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Downloads and Upgrades: Sequence Viewer 3.2, UCSC Genome Browser, GeneMarker, and more


The National Center for Biotechnology Information has updated its Sequence Viewer tool.

Version 3.2 includes support for multi-track upload, improved display of long track titles, as well as improved tooltips for variation features. A full list of new features, improvements and fixes is available in the release notes.

The Genome Brower group at the University of California, Santa Cruz has released a new browser for the elephant shark (Callorhinchus milii).

Bulk downloads of the sequence and annotation data are available via ftp or from the downloads page.

SoftGenetics has launched a new version of its GeneMarker software.

This version of the software now includes an integrated replicate comparison tool that automatically replicates project samples and flags discordant allele calls. It also includes a linked navigation tool that lets users view electropherograms of replicates with discordant allele calls for a streamlined workflow.

Rancho Biosciences is offering 11 free manually curated datasets from the Gene Expression Omnibus for cancer, immunology, and asthma. The data is formatted to work with the TranSMART infrastructure and will work with most publicly available ETL procedures.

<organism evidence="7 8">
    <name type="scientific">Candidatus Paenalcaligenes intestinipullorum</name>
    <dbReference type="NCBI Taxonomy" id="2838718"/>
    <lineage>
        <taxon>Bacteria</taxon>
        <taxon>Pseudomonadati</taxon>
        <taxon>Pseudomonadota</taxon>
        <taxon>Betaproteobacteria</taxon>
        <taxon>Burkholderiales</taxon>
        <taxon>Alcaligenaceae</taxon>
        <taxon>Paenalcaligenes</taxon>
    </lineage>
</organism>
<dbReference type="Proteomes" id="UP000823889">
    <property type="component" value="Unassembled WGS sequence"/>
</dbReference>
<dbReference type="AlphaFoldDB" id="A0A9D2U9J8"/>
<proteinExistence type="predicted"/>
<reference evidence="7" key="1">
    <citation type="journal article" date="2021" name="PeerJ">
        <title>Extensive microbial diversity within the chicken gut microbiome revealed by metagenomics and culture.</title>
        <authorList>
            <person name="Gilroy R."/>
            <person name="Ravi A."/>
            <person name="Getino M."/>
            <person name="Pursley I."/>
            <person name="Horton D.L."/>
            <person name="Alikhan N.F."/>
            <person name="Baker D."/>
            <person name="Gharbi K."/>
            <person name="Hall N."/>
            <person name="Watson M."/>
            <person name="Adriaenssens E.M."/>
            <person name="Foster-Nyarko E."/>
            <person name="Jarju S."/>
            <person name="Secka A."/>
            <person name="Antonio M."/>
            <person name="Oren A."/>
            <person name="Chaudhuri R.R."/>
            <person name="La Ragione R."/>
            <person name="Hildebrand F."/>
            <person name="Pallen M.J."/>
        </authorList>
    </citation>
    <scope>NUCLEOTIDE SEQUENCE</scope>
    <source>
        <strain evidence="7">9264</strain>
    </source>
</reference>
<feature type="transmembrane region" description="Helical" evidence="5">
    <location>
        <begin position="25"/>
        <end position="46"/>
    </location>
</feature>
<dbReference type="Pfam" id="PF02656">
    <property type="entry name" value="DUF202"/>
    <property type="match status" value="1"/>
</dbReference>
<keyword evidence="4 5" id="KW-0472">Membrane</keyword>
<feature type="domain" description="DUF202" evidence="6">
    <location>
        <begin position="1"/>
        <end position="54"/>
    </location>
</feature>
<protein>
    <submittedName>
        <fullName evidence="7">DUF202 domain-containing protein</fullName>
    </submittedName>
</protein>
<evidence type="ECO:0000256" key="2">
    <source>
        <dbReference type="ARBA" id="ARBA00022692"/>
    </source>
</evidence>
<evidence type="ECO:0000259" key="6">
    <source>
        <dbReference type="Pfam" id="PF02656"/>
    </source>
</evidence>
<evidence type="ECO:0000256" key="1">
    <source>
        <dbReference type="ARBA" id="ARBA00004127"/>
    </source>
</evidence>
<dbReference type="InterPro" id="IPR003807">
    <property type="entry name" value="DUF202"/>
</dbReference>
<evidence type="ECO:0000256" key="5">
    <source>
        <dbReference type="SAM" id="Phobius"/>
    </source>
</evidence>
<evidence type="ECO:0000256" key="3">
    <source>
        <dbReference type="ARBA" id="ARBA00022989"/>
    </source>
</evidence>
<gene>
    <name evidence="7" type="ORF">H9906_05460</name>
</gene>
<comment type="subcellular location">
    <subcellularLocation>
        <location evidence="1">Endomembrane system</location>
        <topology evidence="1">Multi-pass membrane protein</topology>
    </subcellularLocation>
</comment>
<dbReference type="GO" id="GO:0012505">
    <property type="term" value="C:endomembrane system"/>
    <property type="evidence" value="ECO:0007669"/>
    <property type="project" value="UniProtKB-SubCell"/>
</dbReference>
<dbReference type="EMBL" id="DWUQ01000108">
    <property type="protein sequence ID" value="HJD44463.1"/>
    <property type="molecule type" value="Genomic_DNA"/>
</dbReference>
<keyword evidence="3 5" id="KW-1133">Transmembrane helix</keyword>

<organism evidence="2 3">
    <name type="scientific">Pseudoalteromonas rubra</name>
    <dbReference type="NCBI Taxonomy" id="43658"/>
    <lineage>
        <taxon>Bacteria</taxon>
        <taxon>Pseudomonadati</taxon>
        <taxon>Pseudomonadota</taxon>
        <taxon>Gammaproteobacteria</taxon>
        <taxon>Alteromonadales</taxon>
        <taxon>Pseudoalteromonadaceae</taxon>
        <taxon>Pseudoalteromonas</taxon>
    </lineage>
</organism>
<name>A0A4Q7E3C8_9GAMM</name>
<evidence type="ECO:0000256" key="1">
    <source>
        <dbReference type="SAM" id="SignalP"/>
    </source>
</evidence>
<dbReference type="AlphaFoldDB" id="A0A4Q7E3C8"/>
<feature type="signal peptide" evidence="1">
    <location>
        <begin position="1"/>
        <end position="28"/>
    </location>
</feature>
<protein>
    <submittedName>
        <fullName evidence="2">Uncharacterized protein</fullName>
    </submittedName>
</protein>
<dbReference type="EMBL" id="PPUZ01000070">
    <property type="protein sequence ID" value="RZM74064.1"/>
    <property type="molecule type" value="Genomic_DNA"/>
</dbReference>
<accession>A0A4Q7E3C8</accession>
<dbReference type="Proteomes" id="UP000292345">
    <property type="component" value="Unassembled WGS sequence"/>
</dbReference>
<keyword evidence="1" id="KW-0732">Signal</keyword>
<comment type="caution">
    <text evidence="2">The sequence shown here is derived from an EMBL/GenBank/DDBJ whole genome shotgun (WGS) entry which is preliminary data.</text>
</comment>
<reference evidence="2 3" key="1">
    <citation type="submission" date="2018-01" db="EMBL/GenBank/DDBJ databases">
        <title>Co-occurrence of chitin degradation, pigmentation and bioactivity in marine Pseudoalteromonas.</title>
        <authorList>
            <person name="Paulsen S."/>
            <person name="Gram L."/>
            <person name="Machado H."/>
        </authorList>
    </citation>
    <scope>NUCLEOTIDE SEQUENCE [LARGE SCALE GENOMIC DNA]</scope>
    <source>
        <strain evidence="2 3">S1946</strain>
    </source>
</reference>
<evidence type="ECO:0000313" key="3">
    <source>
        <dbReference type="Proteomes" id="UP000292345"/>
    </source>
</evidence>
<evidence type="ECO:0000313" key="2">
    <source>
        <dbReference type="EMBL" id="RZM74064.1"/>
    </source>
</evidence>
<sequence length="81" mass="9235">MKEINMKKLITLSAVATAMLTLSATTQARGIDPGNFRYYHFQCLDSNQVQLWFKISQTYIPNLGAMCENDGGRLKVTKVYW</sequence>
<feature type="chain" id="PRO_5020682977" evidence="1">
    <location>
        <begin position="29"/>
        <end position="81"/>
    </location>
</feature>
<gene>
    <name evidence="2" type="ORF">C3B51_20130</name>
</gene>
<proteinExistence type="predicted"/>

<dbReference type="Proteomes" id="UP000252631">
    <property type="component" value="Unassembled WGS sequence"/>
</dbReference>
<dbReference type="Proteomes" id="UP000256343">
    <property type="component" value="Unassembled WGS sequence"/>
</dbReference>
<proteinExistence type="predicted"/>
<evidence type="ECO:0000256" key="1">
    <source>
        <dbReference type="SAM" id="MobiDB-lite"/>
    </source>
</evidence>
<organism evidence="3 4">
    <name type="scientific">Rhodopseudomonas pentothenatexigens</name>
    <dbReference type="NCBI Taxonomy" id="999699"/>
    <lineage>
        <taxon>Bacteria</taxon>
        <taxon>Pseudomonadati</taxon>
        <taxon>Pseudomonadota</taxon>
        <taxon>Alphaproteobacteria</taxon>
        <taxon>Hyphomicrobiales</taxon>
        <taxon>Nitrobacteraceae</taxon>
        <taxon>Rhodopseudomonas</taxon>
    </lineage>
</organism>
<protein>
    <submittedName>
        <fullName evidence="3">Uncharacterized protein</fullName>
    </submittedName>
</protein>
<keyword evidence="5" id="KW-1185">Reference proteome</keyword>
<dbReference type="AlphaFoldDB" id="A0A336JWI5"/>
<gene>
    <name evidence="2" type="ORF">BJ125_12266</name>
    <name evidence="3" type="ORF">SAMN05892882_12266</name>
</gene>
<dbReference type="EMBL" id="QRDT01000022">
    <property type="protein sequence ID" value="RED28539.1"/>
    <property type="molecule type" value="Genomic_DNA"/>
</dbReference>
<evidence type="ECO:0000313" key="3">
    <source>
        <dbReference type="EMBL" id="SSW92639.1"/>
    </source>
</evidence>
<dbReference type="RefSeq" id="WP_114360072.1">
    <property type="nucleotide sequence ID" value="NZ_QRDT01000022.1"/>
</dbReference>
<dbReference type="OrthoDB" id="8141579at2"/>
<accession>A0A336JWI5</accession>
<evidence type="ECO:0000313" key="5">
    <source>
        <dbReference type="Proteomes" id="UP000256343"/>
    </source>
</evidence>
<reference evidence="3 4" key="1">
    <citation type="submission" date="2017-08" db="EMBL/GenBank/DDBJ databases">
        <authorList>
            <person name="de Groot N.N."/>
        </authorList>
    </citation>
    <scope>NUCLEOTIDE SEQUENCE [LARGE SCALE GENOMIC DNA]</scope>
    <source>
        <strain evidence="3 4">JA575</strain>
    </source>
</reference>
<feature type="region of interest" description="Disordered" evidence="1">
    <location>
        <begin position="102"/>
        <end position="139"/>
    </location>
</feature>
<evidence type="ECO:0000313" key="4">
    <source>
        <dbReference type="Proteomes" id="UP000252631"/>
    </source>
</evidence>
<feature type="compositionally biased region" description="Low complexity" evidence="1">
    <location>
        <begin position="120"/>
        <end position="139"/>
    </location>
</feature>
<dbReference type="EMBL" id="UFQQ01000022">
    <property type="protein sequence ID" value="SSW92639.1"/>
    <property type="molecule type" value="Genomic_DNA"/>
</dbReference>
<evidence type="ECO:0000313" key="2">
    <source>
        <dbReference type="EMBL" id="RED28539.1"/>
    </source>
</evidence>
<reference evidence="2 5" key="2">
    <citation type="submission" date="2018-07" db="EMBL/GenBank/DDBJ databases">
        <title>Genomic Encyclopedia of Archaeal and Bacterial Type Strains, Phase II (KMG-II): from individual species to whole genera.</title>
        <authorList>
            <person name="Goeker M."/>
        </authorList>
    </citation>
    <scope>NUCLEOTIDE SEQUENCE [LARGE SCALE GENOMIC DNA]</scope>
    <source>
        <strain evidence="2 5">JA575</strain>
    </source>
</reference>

The Scan

And Back

The New York Times reports that missing SARS-CoV-2 genome sequences are back in a different database.

Lacks Family Hires Attorney

A lawyer for the family of Henrietta Lacks plans to seek compensation from pharmaceutical companies that have used her cancer cells in product development, the Baltimore Sun reports.

For the Unknown

The Associated Press reports that family members are calling on the US military to use new DNA analysis techniques to identify unknown sailors and Marines who were on the USS Arizona.

PLOS Papers on Congenital Heart Disease, COVID-19 Infection Host MicroRNAs, Multiple Malformation Mutations

In PLOS this week: new genes linked to congenital heart disease, microRNAs with altered expression in COVID-19, and more.